COVER: A Japanese Rail N700 series bullet train — similar to those proposed for a new Dallas-to-Houston passenger rail system — at the Gifu-Hashima station. PHOTO VIA WIKICOMMONS
by AMAN BATHEJA
The Federal Railroad Administration published a document on its website Wednesday officially kicking off a highly anticipated environmental review of a proposed high-speed rail line between Dallas and Houston.
The document, called a Notice Of Intent To Prepare An Environmental Impact Statement (EIS), marks the start of a process that will involve public input on Texas Central High-Speed Railway’s ambitious endeavor, which aims to connect travelers between Dallas and Houston in 90 minutes or less. The company has said it plans to operate the country’s fastest and only profitable high-speed rail line without public subsidies. Company officials have been preparing for the federal review for more than a year and have quietly worked on the logistics of it with federal officials in advance, according to people involved in the discussions.
The EIS, which could take more than a year, will examine possible routes for the rail line and how each scenario would impact the region’s environment, including agricultural land, streams, floodplains and wildlife, as well as various federal regulations including the National Historic Preservation Act. The review will also investigate “the potential impacts of stations, power facilities, and maintenance facilities to support HSR operations,” according to the federal notice.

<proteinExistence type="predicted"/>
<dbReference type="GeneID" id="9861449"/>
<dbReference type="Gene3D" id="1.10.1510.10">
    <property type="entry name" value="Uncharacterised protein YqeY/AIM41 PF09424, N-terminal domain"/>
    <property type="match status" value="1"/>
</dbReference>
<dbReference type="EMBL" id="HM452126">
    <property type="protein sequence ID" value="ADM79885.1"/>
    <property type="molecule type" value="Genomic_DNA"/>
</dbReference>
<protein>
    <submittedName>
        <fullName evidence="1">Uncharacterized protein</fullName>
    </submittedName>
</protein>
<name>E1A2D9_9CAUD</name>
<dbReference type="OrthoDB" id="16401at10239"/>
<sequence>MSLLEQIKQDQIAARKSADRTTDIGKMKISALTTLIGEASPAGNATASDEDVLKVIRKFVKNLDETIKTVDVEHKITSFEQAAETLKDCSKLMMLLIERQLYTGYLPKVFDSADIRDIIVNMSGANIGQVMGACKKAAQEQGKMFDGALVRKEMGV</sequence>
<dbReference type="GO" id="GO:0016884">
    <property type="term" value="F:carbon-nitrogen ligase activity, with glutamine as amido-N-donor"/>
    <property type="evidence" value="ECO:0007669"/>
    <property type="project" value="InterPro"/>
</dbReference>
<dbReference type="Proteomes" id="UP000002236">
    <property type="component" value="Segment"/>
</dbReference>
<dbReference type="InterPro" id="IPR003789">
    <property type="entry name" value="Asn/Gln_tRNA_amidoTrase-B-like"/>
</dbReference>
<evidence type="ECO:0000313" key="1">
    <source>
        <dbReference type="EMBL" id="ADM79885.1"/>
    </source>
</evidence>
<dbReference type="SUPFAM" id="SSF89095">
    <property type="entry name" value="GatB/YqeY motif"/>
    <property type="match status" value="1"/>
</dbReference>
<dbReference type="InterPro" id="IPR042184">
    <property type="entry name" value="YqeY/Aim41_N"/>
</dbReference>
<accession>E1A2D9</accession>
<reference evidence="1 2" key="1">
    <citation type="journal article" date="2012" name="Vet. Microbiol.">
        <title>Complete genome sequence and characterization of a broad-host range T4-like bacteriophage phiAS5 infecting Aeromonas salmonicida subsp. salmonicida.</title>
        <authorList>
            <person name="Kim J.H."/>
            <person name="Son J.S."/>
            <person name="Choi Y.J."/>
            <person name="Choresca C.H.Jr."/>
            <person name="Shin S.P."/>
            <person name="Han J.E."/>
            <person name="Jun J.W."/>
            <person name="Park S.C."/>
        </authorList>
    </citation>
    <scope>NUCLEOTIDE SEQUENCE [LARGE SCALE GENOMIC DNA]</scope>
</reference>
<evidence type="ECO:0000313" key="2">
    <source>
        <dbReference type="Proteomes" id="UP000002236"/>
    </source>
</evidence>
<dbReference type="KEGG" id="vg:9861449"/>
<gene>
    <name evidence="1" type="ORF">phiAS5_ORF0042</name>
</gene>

Local entities as well as the public have 90 days to submit written comments on the scope of the EIS to ensure “that all issues are addressed related to this proposal and any significant impacts are identified.”
A series of public scoping meetings, led by the Texas Department of Transportation, will be held throughout the impacted region, allowing for Texans to comment on the project and pose questions. If a failed effort to build a high-speed rail line between Houston and Dallas 20 years ago is any guide, much of the public debate will focus on what land will be needed for the project, the locations of stations and how the noise and emissions from the trains will impact local communities.
Texas Central High-Speed Railway plans to build a stand-alone rail system, modeled on the Central Japan Railway Company’s N700-I Bullet System. Officials in North Texas have proposed finding a separate funding source to expand the line from Dallas to Fort Worth, a project that is expected to be the source of a separate review by the Federal Railroad Administration.